Antivirus vs Windows defender: Which one should you use
Windows defender has had a major feature upgrades over the years but can it replace conventional antivirus?
It’s funny but a few years ago this is not a conversation we would be having. Windows Defender or Microsoft defender as it’s now called was trash. And that’s me being respectful. The very first thing you had to do after installing the Windows OS on your computer is to install a third-party antivirus.
However, Microsoft has been adding new features into the antivirus with every Windows upgrade and finally, Windows Defender is ready to sit on the high table.
Now, using Microsoft defender instead of a third party application is no longer a laughable idea. But just how effective is it?
That is what I will be helping you determine in this post. At the end of it, you can decide if you are okay using the free protection availed by Microsoft or if you need to invest in a third-party security suite.
To put things into perspective I will start by looking at how two popular antivirus testing platforms, AV-Test and AV-Comparatives, rank Windows defender against other security solutions.
AV-Test is yet to recognize Windows defender as a top product like other solutions such as Kaspersky, Norton, and Bitdefender. But that’s because Microsoft defender falls below them in the overall ratings.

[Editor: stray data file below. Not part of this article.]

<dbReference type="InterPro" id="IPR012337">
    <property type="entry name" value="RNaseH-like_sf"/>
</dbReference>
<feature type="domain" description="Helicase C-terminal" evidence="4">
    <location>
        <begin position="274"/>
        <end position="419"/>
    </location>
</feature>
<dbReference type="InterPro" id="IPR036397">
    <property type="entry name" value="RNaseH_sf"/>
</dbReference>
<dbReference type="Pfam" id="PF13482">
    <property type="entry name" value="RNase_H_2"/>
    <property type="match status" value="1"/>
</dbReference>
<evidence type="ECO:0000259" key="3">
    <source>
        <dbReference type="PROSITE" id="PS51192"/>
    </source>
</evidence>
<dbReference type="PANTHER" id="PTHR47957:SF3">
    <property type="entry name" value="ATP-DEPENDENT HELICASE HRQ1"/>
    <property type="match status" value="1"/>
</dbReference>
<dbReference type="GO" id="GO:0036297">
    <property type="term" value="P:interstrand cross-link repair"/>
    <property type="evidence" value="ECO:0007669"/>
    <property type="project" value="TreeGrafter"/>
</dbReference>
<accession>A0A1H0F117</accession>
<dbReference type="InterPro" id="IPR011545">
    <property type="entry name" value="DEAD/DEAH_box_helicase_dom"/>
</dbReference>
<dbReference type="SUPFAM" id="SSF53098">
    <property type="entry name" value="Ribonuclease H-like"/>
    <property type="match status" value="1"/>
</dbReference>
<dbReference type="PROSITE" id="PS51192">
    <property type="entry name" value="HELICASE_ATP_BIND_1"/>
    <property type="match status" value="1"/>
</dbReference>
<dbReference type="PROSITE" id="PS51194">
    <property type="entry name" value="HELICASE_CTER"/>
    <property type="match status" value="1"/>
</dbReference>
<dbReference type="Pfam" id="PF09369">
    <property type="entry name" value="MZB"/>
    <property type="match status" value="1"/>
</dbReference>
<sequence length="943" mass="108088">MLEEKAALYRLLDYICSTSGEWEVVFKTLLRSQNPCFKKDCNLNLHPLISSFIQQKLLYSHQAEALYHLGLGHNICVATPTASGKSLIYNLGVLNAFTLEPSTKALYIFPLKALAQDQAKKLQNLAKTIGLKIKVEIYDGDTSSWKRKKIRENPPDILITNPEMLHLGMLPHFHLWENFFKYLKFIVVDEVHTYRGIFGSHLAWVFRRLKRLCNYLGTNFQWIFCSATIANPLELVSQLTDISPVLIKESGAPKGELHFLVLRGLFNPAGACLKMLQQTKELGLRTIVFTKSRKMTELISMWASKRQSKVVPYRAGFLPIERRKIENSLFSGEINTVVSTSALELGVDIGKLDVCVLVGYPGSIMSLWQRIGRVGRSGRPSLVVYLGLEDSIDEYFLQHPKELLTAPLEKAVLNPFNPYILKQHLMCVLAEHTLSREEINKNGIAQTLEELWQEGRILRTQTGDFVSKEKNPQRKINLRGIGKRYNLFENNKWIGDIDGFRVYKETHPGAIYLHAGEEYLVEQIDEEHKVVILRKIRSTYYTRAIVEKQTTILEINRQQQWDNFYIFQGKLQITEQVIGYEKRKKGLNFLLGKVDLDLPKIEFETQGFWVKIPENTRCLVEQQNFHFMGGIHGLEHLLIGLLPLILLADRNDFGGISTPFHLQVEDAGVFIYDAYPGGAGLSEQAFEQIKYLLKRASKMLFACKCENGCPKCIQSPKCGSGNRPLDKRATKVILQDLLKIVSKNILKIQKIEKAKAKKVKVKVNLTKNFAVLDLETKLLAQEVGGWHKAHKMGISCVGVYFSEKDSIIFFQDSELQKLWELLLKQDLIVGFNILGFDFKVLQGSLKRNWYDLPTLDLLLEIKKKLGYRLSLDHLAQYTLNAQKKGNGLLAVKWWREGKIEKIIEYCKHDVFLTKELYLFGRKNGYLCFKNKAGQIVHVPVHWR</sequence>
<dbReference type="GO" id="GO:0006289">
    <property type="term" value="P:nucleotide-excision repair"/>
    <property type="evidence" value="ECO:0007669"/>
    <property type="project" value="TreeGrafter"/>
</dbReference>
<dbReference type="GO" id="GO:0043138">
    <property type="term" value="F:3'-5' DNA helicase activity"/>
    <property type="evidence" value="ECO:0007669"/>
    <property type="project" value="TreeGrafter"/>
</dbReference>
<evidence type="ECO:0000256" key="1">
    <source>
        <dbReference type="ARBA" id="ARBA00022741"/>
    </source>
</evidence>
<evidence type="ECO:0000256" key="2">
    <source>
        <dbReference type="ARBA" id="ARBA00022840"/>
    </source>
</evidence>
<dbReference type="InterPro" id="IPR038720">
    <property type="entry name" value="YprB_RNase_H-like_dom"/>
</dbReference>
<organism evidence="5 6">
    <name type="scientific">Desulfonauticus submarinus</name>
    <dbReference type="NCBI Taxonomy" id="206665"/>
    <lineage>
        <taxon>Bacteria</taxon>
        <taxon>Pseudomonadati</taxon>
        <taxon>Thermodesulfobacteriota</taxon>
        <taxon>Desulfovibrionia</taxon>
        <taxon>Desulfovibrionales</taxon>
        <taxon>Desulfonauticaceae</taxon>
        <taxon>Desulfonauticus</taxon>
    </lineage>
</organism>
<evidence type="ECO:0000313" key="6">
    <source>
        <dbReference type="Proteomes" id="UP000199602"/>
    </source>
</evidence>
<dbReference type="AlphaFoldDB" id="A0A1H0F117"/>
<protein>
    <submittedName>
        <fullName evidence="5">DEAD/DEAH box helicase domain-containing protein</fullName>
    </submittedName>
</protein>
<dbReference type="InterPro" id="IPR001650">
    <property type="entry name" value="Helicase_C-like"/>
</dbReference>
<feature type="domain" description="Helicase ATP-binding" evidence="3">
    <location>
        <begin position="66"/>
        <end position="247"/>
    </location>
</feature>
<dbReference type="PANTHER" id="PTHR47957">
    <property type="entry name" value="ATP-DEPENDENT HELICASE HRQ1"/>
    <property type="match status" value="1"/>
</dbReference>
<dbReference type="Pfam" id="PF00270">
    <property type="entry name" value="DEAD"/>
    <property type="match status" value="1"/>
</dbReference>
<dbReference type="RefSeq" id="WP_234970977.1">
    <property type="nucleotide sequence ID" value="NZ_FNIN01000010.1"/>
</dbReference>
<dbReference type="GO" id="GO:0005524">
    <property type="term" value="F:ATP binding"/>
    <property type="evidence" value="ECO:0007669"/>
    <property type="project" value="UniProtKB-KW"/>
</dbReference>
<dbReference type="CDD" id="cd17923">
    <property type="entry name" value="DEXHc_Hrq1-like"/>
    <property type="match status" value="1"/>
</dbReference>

That’s why we are going to go deeper and compare them based on individual aspects used by AV-Test to come up with the overall score.
There are three of them.
The protection rating is a measure of how well an antivirus solution can protect your computer against various forms of malware including viruses, worms, trojan horses, and rootkits. The tests factor in both known and unknown threats.
Here, Windows defender scored a 5.5/6 which is below solutions such as Norton, Bitdefender, and BullGuard but is also the same as recognized solutions such as Eset Smart Security, Avira, and Kaspersky.
The performance rating is a measure of how security solutions affect the performance of your system while active. Is there a delay in opening websites, are downloads and installations taking longer than usual, is an antivirus affecting the speed of copying files both locally and on a network?
Here, the Windows defender also scored a 5.5. Honestly, based on my experience I would have given it a full 6/6 rating.
Still, it’s not a bad score and is even higher than recognized solutions like Malwarebytes and AVG. Top product Norton also has a performance rating of 5.5.